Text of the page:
OAuth definitely sells itself as more than just a non-password-based
authorization protocol. Just as important as not sharing the user's
password is the value/usefullness of the information being accessed to
service consumers. Look at where OAuth 2.0 is headed with the
inclusion of scope parameters in the standard. Even the "hello world"
use case of OAuth is a user granting consent to a printing application
to access "their photos" on another website. As a user who setup my
own account on twitter I should be allowed to selectively share pieces
of MY user profile with other apps. Facebook obviously get this, and
while I am sure the folks at Twitter do too, they have chosen not to
provide this function. That is is an unnecessary inhibitor, not a
selling point of the site. I am not suggesting it should be in the
default scope, but it should be requestable via a scope parameter in
the redirect-for-authorization step, and if granted should be in the
returned data.

I have developed implementations of OpenID, OAuth and Infocard from
the ground up, so know precisely what the capabilities are. OpenID
doesn't offer any more or less in the way of attribute sharing than
OAuth - it's what the deployers of the technologies choose to expose
from their databases that makes the difference. I'm suggesting Twitter
should let users decide what to share, not always hide what many
consider to be the single most useful attribute of a user's profile.

On Sep 9, 1:12 am, Tom van der Woerdt <> wrote:
> I disagree - the idea behind OAuth is to provide access to information
> on a server without the need for sending usernames/passwords. Nothing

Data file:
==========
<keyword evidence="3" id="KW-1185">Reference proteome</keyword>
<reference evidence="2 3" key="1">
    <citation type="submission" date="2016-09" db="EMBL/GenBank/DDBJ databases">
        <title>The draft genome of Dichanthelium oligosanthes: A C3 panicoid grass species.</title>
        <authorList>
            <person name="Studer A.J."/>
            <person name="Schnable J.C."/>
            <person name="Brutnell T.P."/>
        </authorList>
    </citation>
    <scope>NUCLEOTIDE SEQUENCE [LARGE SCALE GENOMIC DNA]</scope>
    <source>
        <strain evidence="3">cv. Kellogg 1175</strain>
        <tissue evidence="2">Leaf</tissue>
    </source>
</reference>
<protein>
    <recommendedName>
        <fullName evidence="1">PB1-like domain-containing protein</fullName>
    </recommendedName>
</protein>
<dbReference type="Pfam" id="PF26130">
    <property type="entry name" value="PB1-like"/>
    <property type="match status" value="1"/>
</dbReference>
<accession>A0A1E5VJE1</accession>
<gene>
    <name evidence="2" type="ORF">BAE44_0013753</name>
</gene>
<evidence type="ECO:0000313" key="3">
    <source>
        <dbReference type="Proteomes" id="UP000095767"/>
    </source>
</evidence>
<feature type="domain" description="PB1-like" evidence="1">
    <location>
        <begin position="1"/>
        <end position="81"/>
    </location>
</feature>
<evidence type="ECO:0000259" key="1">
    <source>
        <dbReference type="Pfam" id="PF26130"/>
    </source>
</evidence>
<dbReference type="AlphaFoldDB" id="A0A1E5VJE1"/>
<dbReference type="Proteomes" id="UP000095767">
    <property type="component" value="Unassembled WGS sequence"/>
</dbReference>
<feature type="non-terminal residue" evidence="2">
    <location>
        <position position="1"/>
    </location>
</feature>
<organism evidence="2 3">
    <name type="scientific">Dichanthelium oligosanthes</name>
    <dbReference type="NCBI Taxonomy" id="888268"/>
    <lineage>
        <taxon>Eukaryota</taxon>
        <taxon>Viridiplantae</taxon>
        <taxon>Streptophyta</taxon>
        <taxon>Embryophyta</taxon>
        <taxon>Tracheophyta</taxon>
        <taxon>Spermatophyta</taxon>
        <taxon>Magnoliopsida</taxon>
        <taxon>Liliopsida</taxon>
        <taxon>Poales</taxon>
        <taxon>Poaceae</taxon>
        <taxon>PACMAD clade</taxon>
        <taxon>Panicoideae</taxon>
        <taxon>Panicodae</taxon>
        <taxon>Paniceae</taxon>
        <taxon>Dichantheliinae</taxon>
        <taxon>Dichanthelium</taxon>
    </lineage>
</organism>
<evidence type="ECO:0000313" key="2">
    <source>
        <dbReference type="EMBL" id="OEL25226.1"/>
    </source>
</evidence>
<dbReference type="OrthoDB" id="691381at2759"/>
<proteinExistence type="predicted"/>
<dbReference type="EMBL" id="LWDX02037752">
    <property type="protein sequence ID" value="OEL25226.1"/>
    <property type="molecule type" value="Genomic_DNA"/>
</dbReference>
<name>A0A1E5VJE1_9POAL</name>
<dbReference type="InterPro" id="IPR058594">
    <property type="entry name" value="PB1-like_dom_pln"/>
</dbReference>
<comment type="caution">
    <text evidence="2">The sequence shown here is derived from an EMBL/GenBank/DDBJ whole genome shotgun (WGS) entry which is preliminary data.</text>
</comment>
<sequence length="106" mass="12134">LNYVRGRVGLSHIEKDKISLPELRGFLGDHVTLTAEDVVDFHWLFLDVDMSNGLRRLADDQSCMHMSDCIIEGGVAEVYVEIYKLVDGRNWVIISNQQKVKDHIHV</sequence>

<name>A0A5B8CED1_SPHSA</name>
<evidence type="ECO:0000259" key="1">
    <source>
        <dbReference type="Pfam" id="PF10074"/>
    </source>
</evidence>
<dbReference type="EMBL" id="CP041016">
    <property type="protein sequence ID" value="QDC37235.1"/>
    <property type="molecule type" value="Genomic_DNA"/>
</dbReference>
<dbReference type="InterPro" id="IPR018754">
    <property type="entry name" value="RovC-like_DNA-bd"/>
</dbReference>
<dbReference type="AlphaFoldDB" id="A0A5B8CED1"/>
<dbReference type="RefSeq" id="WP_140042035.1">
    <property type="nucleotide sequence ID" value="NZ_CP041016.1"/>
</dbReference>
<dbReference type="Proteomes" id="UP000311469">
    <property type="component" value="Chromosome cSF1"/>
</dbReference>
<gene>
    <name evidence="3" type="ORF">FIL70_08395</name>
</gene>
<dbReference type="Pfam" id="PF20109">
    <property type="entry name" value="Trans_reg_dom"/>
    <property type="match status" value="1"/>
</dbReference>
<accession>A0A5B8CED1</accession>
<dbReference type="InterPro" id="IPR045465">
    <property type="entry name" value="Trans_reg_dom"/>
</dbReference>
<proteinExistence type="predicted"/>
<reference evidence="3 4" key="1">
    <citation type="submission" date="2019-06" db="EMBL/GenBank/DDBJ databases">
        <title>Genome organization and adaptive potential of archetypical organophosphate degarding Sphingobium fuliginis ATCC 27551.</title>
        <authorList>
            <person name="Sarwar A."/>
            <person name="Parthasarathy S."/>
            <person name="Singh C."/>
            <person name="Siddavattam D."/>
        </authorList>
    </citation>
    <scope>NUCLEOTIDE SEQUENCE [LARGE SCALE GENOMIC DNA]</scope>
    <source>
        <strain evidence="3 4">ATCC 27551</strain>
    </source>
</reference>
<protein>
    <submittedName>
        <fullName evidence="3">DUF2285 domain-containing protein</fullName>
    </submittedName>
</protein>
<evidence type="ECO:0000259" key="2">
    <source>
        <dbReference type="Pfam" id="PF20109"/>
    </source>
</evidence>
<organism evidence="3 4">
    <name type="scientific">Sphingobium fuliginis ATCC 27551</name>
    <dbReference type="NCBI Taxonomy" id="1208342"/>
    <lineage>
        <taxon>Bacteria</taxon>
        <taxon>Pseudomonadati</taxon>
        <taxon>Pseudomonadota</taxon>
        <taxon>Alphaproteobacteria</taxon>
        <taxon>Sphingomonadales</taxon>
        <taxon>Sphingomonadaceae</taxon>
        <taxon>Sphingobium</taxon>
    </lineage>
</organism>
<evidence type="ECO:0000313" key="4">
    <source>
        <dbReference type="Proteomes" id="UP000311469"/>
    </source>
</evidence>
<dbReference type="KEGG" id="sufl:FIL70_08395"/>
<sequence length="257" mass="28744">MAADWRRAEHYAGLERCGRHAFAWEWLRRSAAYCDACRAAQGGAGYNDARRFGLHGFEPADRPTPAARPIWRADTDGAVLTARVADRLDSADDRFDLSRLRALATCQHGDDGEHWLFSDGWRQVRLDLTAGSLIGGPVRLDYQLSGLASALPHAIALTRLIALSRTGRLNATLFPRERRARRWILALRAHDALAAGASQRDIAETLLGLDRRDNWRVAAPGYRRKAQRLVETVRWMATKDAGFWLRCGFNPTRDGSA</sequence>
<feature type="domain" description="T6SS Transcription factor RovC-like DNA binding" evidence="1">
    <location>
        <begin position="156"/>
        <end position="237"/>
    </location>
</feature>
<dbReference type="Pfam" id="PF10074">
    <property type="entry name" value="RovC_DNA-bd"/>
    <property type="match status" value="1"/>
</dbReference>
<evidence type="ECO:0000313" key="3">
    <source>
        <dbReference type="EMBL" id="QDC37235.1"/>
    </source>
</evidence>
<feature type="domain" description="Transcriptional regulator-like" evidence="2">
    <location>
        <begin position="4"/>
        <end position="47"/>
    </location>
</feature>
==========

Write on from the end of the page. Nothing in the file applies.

> more than that. ;-)
> You may like OpenID though.
> Tom
> On 9/8/10 3:01 PM, shanew wrote:
> > Thanks for the reply Ken. I understand all you have said, but the real
> > power of protocols like OAuth is user consent of their own attribute
> > data. My entire goal is to *avoid* having to ask a user to re-enter
> > their emal address. In this particular use case "minimally invasive"
> > is eqivalent to "minimally useful".
> > On Sep 7, 7:58 pm, Ken <> wrote:
> >> Twitter has distinguished itself as a "minimally invasive" social
> >> network. The API gives you the ability to replicate and build on the
> >> communication model appreciated by Twitter users.
> >> It's about brevity, it's lightweight and of course you can reach your
> >> followers inbox by direct messaging, if the user accepts email
> >> notifications.
> >> Meanwhile, verify_credentials gives you what you need to set up their
> >> account and log them in when they return. If you need a user's email
> >> address, just ask them for it.
> >> Ken- Hide quoted text -
> - Show quoted text -

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